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Last year I commented on how NHL 11 was a big step forward for the long-running EA Sports’ series and therefore the best ice hockey game ever to grace consoles.

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I also said developers would have a tough job on their hands trying to improve on it, and so it’s proved.

This year EA has reverted to tradition by making what appear to be, to me at least, only superficial enhancements for the latest annual update.

Despite the relatively small improvements, the game has still got slightly better and is therefore the new best ice hockey sim ever to appear on consoles.

The fact is it was superb before and it is still superb now, with the added benefit of being up-to-date and having had some subtle changes made to it.

To use a football analogy, complaining about this game not being vastly superior to last year’s would be like saying Lionel Messi hasn’t improved much on last season. Even if he’s only marginally improved, or even not at all, he’s still a superstar who is better than others around him.

Even though it’s the best in the series yet, NHL 12 does still throw up the usual question asked by all of EA’s sports franchises - is it worth forking out £40 if you already own last year’s game?

Certainly if you own NHL 09 or 10 and want to update your collection then 12 is definitely a must-have. It is a fantastic game which can easily be recommended to fans of ice hockey, ice hockey video games or just spots games in general. If you haven’t played a NHL game for a couple of years then get this one.

If you do own 11 though, it is much harder to recommend a purchase of 12. There is little difference between the two and unless you’re someone who must have the latest version of every game you might want to hold off until 13, which will no doubt be even better.

NHL 12 factbox

Developer/publisher: EA Sports

Formats: PS3, Xbox 360 (PS3 reviewed)

Verdict: 9 out of 10 – The NHL series continues to be a giant among sports games, and this year’s version is the most feature-rich and realistic yet.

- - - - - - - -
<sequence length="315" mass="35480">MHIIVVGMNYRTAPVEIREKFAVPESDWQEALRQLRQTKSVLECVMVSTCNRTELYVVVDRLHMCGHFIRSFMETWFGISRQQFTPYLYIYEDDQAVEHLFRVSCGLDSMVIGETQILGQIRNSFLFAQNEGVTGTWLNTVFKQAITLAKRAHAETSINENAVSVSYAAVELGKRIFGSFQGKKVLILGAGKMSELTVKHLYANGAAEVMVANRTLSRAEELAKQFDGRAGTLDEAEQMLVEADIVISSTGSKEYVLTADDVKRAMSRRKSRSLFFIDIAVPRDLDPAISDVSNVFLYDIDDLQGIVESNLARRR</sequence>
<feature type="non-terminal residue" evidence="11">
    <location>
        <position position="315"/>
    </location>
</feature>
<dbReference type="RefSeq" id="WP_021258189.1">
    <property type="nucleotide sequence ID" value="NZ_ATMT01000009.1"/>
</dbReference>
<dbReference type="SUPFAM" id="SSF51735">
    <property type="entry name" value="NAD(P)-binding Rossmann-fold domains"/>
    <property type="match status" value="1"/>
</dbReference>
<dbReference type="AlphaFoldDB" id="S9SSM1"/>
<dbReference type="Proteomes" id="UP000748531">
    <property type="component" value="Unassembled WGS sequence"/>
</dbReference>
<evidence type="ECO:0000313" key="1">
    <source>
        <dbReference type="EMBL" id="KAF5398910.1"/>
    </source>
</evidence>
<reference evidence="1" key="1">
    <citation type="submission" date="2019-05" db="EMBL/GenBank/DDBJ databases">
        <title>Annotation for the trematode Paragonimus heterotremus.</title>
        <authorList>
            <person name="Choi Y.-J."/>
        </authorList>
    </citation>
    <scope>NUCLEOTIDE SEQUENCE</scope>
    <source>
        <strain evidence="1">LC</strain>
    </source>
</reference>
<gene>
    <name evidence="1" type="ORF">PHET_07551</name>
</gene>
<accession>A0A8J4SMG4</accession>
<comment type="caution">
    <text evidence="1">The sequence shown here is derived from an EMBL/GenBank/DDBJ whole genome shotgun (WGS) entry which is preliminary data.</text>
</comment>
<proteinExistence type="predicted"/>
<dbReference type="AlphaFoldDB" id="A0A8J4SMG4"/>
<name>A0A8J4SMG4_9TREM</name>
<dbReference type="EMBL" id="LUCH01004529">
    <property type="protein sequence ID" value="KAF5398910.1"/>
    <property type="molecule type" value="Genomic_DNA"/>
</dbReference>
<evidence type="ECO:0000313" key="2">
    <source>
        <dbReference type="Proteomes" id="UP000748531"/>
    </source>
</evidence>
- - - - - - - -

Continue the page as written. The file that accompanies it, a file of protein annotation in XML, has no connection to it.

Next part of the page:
If you take the plunge with 12 then what you’ll get is the usual first-class representation of North American professional hockey.

You’ll get to play as any of the top American and Canadian teams. There is a load of ways to enjoy the game, from one-off matches, play-offs and seasons through to the Be A Pro mode where you can play through the career of an individual player.

NHL is basically the Fifa of ice hockey so if you’re familiar with EA’s footy offering you’ll instantly feel at home with the various menus and modes here.

During matches there is the plethora of features you’d expect any self-respecting hockey sim to provide. Just about everything you’d see in the real sport is included here.

The action is full-on, fast-paced, end-to-end and of course packed with incident, including bone-crunching collisions, frantic goalmouth scrambles and fights.

This is as exciting, intense and fun as any game in or out of the sports genre.

Those subtle changes I mentioned earlier are related to the physics engine, AI and goalies. Or Full Contact Physics Engine, anticipation AI and dynamic goalies to quote the back of the pack.

No, I don’t know exactly what these things are either and I can’t identify any clear-cut moments when I’ve seen them in action but NHL 12 still feels overall the slickest and most realistic version of NHL yet.

Other improvements for this version include the introduction of the outdoor Winter Classic match and the Be A Legend mode in which you can play as hockey stars of the past such as Gretzky, Howe and Lemieux.

One of the best aspects of the NHL games has always been its broadcast-style presentation, and that’s as good as ever in this edition. The TV graphics, great camera work during replays and first-rate commentary from Gary Thorne and Bill Clemente all contribute to an authentic experience. The stadia are really well done too and the crowd effects are excellent. This is one of the best looking and sounding sport sims around, up to EA Sports’ usual high standards.

Of course NHL 12 isn’t flawless. Sports are played by humans, always random and unpredictable, and video games cannot do a perfect job of replicating this. NHL makes a very good attempt at it but the strings sometimes show.

For instance, the computer players hardly ever make mistakes. They never fall over, or carelessly lose possession of the puck.

Computer opponents are also generally not aggressive enough for my liking. Hockey is a maximum-contact sport but I can’t think of any occasions when the computer opponent has given away needless penalties, so power play moments are very few and far between.

The slightly sad fact of the matter is whatever I say in this review or whatever plaudits the game wins from other reviewers, ice hockey is such a niche sport in this country that NHL 12 is unlikely to convert anyone who hasn’t bothered with the series before.

Anyone not playing this game is missing out on something special, something that is a masterpiece not just in the admittedly limited ice hockey field but also among sports games in general.

NHL 12 is a steady rather than spectacular step forward from previous iterations but developers have still achieved what I thought impossible, that is improving upon last year’s effort, albeit only just. This is the series’ new pinnacle ... at least until next year.

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